31.9.4 Effect of Nuchal Cord on Peri-Natal Outcome and Relationship with Mode of Delivery

Original Article

 

Nuchal Cord on Peri-Natal Outcome

Effect of Nuchal Cord on Peri-Natal Outcome and Relationship with Mode of Delivery

Seema Gul Salman1, Maria Rafiq1, Khalil Ahmad2, Khalid Khan3, Irfan Khan3 and
Irfan Ullah3

ABSTRACT

Objective: To compare peri-natal outcome with mode of delivery in patients without Nuchal cord and those with Nuchal cords including single, double and multiple loops.

Study Design: Retrospective study

Place and Duration of Study: This study was conducted at the Gynae Department Gaju Khan Medical College Sawabi, Pakistan from January 2019 to June 2019.

Materials and Methods: This was a retrospective study of 303 single gestation term pregnancies with spontaneous labor. Patients were grouped as without Nuchal cord and those with Nuchal cord including single, double and multiple turns. These were compared with perinatal outcome and delivery mode.

Results: This study showed that Nuchal cord was not associated with neonatal death, a bad Apgar score (<7) at 1 and 5 min. However, cases with multiple cords were shown to be associated with meconium-stained liquor, neonatal admission in Intensive care, fetal distress and emergency C-section.

Conclusion: Nuchal cord with multiple turns was associated with fetal distress but without affecting Apgar scores. Nuchal cord was not associated with adverse outcomes and prenatal ultrasound for this purpose is not required.

Key Words: Nuchal cord, Perinatal outcome, Multiple loops, Apgar scores, Caesarian section.

Citation of article: Salman SG, Rafiq M, Ahmad K, Khan K, Khan I, Ullah I. Effect of Nuchal Cord on
Peri-Natal Outcome and Relationship with Mode of Delivery.
Med Forum 2020;31(9):13-16.

 

 

INTRODUCTION

Nuchal cord is clinically controversial. The incidence can vary from 15–34%.1–4 It has been traditionally believed that it can cause compression of cord, bradycardia in the fetus, meconium-stained liquor and frequent lower Apgar scores at 1 and 5 minutes, respectively.5,2 However, it has been shown that it is not associated low Apgar scores at 5 minutes, increased caesarean sections, and admission to neonatal intensive care unit or perinatal mortality.4,3,6 With wide availability of color Doppler Nuchal cord is increasingly being diagnosed but consensus guidelines have not been achieved regarding the management and counseling of such patients.2 Additionally, the differences that may arise from variations in the number of Nuchal cord turns and their effect on management have also not been studied thoroughly.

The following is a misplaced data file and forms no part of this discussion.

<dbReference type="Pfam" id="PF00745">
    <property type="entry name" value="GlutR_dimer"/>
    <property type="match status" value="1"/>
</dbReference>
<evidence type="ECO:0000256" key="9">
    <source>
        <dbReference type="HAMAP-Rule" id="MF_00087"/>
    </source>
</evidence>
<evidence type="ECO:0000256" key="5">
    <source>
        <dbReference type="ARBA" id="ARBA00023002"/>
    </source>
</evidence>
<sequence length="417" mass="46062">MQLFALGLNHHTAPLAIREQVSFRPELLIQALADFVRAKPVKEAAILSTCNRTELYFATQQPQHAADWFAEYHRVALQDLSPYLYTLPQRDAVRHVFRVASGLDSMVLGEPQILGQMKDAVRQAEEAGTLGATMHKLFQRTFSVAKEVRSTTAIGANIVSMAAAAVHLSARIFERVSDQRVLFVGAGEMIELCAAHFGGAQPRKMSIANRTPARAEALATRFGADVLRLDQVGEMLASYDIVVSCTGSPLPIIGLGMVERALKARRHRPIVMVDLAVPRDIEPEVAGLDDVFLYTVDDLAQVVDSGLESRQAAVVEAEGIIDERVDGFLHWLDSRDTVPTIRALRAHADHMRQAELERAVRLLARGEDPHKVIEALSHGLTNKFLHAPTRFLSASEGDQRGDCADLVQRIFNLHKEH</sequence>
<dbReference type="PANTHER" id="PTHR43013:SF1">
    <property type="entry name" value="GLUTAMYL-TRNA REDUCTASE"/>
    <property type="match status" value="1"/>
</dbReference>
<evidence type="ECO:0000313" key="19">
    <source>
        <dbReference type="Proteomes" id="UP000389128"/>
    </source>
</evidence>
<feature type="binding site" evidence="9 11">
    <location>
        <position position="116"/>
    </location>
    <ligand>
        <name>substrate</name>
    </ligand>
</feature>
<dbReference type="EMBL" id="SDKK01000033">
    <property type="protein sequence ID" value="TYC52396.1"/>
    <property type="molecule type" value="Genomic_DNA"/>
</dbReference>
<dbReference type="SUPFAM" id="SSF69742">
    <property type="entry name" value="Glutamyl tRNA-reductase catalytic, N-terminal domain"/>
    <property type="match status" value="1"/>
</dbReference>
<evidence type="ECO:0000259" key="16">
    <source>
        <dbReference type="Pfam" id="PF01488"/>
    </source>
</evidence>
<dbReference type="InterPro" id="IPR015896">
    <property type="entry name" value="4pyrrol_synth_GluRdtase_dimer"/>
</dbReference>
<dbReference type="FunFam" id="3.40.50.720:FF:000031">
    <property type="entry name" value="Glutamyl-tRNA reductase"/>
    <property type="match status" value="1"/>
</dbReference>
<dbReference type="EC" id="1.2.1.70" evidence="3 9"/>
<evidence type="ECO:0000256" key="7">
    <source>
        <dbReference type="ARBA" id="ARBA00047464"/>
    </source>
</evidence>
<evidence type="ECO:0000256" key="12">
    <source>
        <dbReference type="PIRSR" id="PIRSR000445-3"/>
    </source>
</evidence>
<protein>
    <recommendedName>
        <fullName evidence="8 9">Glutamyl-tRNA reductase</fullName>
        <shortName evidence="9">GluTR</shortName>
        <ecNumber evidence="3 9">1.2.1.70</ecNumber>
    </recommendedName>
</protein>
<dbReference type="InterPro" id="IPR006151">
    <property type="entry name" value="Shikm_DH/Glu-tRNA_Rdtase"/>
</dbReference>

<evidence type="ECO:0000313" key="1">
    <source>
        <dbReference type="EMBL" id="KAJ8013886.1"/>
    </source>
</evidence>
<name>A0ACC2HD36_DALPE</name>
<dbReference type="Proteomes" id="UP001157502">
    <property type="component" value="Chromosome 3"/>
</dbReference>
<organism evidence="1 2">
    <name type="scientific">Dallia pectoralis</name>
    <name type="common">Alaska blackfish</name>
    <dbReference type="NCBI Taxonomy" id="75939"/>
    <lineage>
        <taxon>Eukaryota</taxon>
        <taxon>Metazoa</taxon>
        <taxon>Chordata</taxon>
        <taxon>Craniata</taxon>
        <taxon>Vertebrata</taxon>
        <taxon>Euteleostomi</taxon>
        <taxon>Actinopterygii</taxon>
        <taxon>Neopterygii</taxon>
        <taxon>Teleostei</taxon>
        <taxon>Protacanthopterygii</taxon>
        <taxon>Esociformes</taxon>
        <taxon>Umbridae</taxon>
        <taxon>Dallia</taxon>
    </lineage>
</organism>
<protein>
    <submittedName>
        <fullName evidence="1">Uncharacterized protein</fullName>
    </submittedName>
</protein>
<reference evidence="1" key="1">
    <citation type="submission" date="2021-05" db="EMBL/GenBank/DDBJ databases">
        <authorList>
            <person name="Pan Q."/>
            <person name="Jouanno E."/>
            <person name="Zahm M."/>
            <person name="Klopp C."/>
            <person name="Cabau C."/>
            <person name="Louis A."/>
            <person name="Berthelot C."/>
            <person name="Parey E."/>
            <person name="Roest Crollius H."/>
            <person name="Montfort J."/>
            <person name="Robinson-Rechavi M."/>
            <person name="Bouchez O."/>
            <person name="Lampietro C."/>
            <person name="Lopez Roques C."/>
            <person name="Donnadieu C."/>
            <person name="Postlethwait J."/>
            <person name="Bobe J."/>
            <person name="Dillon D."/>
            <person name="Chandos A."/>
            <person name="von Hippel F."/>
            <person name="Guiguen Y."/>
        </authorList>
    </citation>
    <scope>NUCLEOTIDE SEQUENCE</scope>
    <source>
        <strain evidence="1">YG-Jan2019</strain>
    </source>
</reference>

1. Department of Gynae, Gaju Khan Medical College Sawabi.

2. Department of Pediatric, Bacha Khan Medical College/ Mardan Medical complex, Multan.

3. Department of Pediatric, Nowshera Medical College/Qazi Hussain Ahmad Medical complex Nowshera.

 

 

Correspondence: Dr. Irfan Khan, Assistant Professor, Pediatric Department Nowshera Medical College/Qazi Hussain Ahmad Medical complex Nowshera.

Contact No: 0336-9205808

Email: dr.irfankhan1984@gmail.com

 

 

Received:    May, 2020

Accepted:    July, 2020

Printed:        September, 2020

 

 

This study was therefore carried out to compare peri-natal outcome with mode of delivery in patients without Nuchal cord and those with nuchal cords including single, double and multiple loops, respectively.

MATERIALS AND METHODS

A retrospective study was carried out at Gynae Department Gaju Khan Medical College Sawabi, from January 2019 to June 2019 after approval from the Hospital’s Ethics Committee. Data regarding occurrence of Nuchal cord and the number of turns is recorded in the wards register for each patient. All patient data was reviewed from the register and they were grouped as no Nuchal cord, Nuchal cord one, two and multiple turns respectively. Inclusion criteria were all term (37 week of gestation) pregnancies and spontaneous labor. Exclusion criteria were based on preterm infants, multiple pregnancies and patients without active labor who had elective caesarean section. Other data recorded for the purpose of the study included fetus distress that would require emergent caesarean section or assisted delivery, neonatal intensive care admission and fetal death. Statistical analysis was done with SPSS version 23 using
Chi-square, T test and Fisher’s exact test where appropriate. Results were considered statistically significant at p ≤0.05.

RESULTS

Overall incidence of nuchal cord was 20.8 %. Its incidence in terms of loop turns for 1, 2 and multiple turns was 53 (17.5%), 8 (2.6%) and 2 (0.7%), respectively as shown in Table-1.